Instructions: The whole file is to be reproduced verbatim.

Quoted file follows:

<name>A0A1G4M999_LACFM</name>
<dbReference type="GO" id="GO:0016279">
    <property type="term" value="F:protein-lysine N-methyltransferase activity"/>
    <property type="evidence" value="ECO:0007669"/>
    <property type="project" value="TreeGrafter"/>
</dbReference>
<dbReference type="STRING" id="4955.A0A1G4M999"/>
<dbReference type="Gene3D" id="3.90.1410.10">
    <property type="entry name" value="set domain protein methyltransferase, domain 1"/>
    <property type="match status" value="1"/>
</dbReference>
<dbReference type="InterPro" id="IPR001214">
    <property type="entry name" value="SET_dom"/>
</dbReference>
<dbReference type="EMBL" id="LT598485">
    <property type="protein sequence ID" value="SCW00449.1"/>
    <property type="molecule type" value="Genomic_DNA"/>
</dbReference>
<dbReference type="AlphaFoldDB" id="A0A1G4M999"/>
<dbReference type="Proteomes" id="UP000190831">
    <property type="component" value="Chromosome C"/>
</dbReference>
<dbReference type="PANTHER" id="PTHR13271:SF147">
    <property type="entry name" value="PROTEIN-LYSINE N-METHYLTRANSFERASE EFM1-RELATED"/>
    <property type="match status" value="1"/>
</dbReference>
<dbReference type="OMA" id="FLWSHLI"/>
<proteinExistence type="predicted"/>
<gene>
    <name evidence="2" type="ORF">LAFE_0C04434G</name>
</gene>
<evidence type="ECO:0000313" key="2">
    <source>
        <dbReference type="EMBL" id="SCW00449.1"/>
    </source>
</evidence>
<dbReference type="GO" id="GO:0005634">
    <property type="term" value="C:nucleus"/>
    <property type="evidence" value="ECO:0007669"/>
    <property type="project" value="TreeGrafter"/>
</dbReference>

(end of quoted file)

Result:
<name>A0A1G4M999_LACFM</name>
<dbReference type="GO" id="GO:0016279">
    <property type="term" value="F:protein-lysine N-methyltransferase activity"/>
    <property type="evidence" value="ECO:0007669"/>
    <property type="project" value="TreeGrafter"/>
</dbReference>
<dbReference type="STRING" id="4955.A0A1G4M999"/>
<dbReference type="Gene3D" id="3.90.1410.10">
    <property type="entry name" value="set domain protein methyltransferase, domain 1"/>
    <property type="match status" value="1"/>
</dbReference>
<dbReference type="InterPro" id="IPR001214">
    <property type="entry name" value="SET_dom"/>
</dbReference>
<dbReference type="EMBL" id="LT598485">
    <property type="protein sequence ID" value="SCW00449.1"/>
    <property type="molecule type" value="Genomic_DNA"/>
</dbReference>
<dbReference type="AlphaFoldDB" id="A0A1G4M999"/>
<dbReference type="Proteomes" id="UP000190831">
    <property type="component" value="Chromosome C"/>
</dbReference>
<dbReference type="PANTHER" id="PTHR13271:SF147">
    <property type="entry name" value="PROTEIN-LYSINE N-METHYLTRANSFERASE EFM1-RELATED"/>
    <property type="match status" value="1"/>
</dbReference>
<dbReference type="OMA" id="FLWSHLI"/>
<proteinExistence type="predicted"/>
<gene>
    <name evidence="2" type="ORF">LAFE_0C04434G</name>
</gene>
<evidence type="ECO:0000313" key="2">
    <source>
        <dbReference type="EMBL" id="SCW00449.1"/>
    </source>
</evidence>
<dbReference type="GO" id="GO:0005634">
    <property type="term" value="C:nucleus"/>
    <property type="evidence" value="ECO:0007669"/>
    <property type="project" value="TreeGrafter"/>
</dbReference>